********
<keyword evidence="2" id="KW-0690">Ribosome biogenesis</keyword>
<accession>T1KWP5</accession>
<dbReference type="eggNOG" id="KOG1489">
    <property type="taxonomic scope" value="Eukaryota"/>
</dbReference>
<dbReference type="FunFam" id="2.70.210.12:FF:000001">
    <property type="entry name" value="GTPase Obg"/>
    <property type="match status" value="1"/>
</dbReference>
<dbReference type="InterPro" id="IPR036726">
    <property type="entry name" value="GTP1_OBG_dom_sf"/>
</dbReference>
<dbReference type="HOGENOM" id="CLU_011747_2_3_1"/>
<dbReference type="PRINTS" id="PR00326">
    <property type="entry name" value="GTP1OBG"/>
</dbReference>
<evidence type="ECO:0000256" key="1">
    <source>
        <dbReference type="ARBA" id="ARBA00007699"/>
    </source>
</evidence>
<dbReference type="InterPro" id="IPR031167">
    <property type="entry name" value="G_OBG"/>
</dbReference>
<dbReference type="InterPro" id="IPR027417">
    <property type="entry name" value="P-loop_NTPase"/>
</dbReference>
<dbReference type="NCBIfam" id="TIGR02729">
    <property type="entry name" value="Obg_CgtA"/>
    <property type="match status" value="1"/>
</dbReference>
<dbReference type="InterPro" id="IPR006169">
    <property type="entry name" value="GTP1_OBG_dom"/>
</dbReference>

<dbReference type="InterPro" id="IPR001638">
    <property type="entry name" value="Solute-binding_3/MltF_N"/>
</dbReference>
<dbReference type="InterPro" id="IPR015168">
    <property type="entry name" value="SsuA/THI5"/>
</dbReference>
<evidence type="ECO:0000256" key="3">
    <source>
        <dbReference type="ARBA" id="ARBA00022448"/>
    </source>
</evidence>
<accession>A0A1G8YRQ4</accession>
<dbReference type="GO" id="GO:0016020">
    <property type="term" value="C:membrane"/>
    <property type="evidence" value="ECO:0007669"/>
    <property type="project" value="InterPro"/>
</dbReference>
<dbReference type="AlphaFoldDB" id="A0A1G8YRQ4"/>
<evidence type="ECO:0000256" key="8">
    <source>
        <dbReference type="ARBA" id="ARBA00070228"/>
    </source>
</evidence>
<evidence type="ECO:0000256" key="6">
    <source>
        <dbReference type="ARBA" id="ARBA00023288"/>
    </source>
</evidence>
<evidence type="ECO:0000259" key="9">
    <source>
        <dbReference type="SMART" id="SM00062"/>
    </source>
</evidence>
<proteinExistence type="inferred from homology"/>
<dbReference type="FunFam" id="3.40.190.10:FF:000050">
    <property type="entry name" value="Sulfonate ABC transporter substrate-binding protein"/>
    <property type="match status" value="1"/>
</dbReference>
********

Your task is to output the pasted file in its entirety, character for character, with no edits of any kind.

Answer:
<keyword evidence="2" id="KW-0690">Ribosome biogenesis</keyword>
<accession>T1KWP5</accession>
<dbReference type="eggNOG" id="KOG1489">
    <property type="taxonomic scope" value="Eukaryota"/>
</dbReference>
<dbReference type="FunFam" id="2.70.210.12:FF:000001">
    <property type="entry name" value="GTPase Obg"/>
    <property type="match status" value="1"/>
</dbReference>
<dbReference type="InterPro" id="IPR036726">
    <property type="entry name" value="GTP1_OBG_dom_sf"/>
</dbReference>
<dbReference type="HOGENOM" id="CLU_011747_2_3_1"/>
<dbReference type="PRINTS" id="PR00326">
    <property type="entry name" value="GTP1OBG"/>
</dbReference>
<evidence type="ECO:0000256" key="1">
    <source>
        <dbReference type="ARBA" id="ARBA00007699"/>
    </source>
</evidence>
<dbReference type="InterPro" id="IPR031167">
    <property type="entry name" value="G_OBG"/>
</dbReference>
<dbReference type="InterPro" id="IPR027417">
    <property type="entry name" value="P-loop_NTPase"/>
</dbReference>
<dbReference type="NCBIfam" id="TIGR02729">
    <property type="entry name" value="Obg_CgtA"/>
    <property type="match status" value="1"/>
</dbReference>
<dbReference type="InterPro" id="IPR006169">
    <property type="entry name" value="GTP1_OBG_dom"/>
</dbReference>

<dbReference type="InterPro" id="IPR001638">
    <property type="entry name" value="Solute-binding_3/MltF_N"/>
</dbReference>
<dbReference type="InterPro" id="IPR015168">
    <property type="entry name" value="SsuA/THI5"/>
</dbReference>
<evidence type="ECO:0000256" key="3">
    <source>
        <dbReference type="ARBA" id="ARBA00022448"/>
    </source>
</evidence>
<accession>A0A1G8YRQ4</accession>
<dbReference type="GO" id="GO:0016020">
    <property type="term" value="C:membrane"/>
    <property type="evidence" value="ECO:0007669"/>
    <property type="project" value="InterPro"/>
</dbReference>
<dbReference type="AlphaFoldDB" id="A0A1G8YRQ4"/>
<evidence type="ECO:0000256" key="8">
    <source>
        <dbReference type="ARBA" id="ARBA00070228"/>
    </source>
</evidence>
<evidence type="ECO:0000256" key="6">
    <source>
        <dbReference type="ARBA" id="ARBA00023288"/>
    </source>
</evidence>
<evidence type="ECO:0000259" key="9">
    <source>
        <dbReference type="SMART" id="SM00062"/>
    </source>
</evidence>
<proteinExistence type="inferred from homology"/>
<dbReference type="FunFam" id="3.40.190.10:FF:000050">
    <property type="entry name" value="Sulfonate ABC transporter substrate-binding protein"/>
    <property type="match status" value="1"/>
</dbReference>